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You have arrived here in error if you are seeking the G-Wiz electric car


If you are seeking the G-Wiz electric car, click either image below for the GoinGreen web site




The following article DOES NOT relate to the G-Wiz electric car.


(or not, as the case may be)




Joe Lloyd



ADDENDUM (written later, although placed before!)

According to The Times of 18 December 1999 Judge Richard Gee has avoided the threat of dismissal by retiring!

Judge Gee, who is now 57 years old, and for the last four years, while on suspension, has been paid his full salary of £92,810 a year, will after he reaches the age of 65 receive an inflation-proofed pension of £23,000 a year, and a lump sum of £46,000. Apparently the Lord Chancellor has no power to prevent the pension operating. Judge Gee wrote his letter of resignation on 22 November 1999.

It appears that there is still an on-going investigation into claims that Gee falsified claims for Legal Aid, although time appears to be of no special importance in regard to that aspect...


On 13 October 1998, the day that it became public knowledge that Judge Gee had experienced the delightful surprise of being let off entirely from the legal proceedings in court against him that were actually taking place at the time, in connection with a massive fraud, because he was feeling depressed and stressed to find himself in the position of being tried for a crime, I sent the following letter to The Times newspaper in London.

"To The Editor

Dear Sir

How can the public be expected to have any trust in the fairness of the law when apparent travesties like the Gee caper are allowed to take place?

It seems unsurprising that the Judge was “moderately severely depressed”. After all, apart from facing a public trial, he had not been allowed to do his job for the last three years, since his arrest, and it must have added to his woes when he remembered that he was "forced" to accept his full wages of £86,000 or so per annum without being allowed to do his job.

"Thus conscience doth make cowards of us all."

Although expected standards seem to have fallen in recent years, it used to be accepted that if an upholder of the law, a policeman, for example, stole a gallon of petrol from a parked car, he not only lost his job with the police for ever, but went to jail as well, because of the higher standard required of a person in his position.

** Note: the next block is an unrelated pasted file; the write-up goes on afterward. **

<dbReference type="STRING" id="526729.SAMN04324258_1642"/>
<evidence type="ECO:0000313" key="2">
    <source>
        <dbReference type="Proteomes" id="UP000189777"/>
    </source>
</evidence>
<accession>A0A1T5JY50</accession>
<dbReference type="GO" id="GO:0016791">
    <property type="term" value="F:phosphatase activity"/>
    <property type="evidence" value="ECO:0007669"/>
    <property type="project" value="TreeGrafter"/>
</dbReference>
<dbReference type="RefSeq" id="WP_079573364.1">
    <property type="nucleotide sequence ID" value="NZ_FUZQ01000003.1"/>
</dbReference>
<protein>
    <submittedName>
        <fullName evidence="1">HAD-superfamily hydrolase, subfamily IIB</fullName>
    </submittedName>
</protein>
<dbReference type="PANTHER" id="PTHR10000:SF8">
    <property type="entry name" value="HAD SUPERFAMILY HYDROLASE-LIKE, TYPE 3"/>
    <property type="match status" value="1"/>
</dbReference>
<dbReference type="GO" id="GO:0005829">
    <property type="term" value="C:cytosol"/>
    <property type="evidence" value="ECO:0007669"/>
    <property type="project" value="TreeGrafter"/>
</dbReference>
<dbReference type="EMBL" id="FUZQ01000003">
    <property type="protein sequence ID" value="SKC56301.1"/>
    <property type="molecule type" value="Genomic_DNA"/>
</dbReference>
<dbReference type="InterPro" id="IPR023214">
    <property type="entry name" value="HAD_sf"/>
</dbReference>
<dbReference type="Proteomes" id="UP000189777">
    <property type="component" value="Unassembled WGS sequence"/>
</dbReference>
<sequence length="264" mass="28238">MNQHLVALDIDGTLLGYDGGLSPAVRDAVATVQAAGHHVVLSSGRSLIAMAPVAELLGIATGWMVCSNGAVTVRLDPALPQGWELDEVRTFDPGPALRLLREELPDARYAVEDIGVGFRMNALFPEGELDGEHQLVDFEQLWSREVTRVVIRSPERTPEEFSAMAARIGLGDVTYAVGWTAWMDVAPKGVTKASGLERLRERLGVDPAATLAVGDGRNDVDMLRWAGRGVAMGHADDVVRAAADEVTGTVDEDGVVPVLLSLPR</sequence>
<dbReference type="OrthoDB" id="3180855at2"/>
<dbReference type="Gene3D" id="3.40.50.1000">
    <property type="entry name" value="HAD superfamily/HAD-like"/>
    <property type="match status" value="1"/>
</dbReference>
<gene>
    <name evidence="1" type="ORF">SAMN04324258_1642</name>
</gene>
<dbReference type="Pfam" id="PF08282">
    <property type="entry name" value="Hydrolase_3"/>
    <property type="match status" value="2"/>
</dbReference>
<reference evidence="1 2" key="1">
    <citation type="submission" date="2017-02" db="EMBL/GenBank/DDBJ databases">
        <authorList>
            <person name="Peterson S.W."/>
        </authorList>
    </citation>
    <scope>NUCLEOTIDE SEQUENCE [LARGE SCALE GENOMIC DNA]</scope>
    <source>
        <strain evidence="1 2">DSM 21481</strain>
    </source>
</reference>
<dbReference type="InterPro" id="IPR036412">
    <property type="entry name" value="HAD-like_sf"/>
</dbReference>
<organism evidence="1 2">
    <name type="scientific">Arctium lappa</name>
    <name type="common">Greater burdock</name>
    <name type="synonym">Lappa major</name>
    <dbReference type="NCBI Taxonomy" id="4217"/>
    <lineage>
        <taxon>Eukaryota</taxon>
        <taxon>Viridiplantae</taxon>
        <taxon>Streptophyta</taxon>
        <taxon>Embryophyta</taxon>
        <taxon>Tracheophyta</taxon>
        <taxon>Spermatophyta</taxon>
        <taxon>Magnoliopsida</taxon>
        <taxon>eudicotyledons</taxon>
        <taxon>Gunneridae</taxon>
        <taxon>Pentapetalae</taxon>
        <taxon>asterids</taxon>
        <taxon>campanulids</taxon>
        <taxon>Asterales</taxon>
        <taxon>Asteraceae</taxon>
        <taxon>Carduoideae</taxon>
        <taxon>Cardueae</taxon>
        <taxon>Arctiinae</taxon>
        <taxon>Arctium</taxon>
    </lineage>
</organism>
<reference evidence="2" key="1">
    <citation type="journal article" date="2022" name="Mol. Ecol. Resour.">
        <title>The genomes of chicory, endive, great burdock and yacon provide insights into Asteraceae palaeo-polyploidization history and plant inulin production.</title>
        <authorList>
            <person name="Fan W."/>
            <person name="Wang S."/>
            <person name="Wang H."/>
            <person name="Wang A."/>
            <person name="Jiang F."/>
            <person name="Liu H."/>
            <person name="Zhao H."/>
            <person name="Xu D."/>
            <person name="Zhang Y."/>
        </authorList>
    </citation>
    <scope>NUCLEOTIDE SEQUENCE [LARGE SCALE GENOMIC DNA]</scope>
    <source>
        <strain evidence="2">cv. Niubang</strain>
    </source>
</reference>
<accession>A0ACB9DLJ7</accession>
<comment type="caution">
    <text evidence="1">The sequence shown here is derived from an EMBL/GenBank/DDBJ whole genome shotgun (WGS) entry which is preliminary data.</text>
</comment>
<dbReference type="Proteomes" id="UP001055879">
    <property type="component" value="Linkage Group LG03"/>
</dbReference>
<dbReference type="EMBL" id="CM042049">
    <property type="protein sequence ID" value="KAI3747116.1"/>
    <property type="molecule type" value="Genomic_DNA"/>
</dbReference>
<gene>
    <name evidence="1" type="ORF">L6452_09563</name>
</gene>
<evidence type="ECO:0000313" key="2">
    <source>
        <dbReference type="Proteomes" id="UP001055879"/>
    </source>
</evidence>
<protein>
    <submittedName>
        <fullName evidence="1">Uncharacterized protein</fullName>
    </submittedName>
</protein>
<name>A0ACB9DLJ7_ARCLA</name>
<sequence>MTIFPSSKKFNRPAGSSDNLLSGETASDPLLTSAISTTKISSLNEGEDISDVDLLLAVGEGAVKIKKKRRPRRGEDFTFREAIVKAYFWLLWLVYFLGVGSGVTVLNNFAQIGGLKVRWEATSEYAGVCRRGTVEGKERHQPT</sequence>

Nowadays, though, it seems that the one who is not being dishonest in some way is derided as a cissy! If a judge is discovered to have flouted the law, particularly in the most flagrant, consistent and calculated way that Gee was said to have employed, he should really have been set adrift in the Arctic in a rowing boat, at the very least, purely pour encourager les autres..

Surprisingly, though, the medical evidence for the prosecution also came to the conclusion that Gee was depressed. Could some members of the prosecution “team” have belonged to the same lodge?

Would the position have been the same, one is compelled to ask, if the fraudster had been a window cleaner or an office boy?


It brings to mind the misfortune of Saunders, in the Guinness trial. He was spared at the end, because his medical advisers stated that he was suffering from Altzeimers Disease, which is incurable, and was not expected to survive for long. That was a quite a time ago by now. It seems that he is as fit as a fiddle, after all, and enjoying life to the full again. In fact, Mr Saunders fairly recently boasted publicly that he “had never felt better”. Is this what is meant by cocking a snook?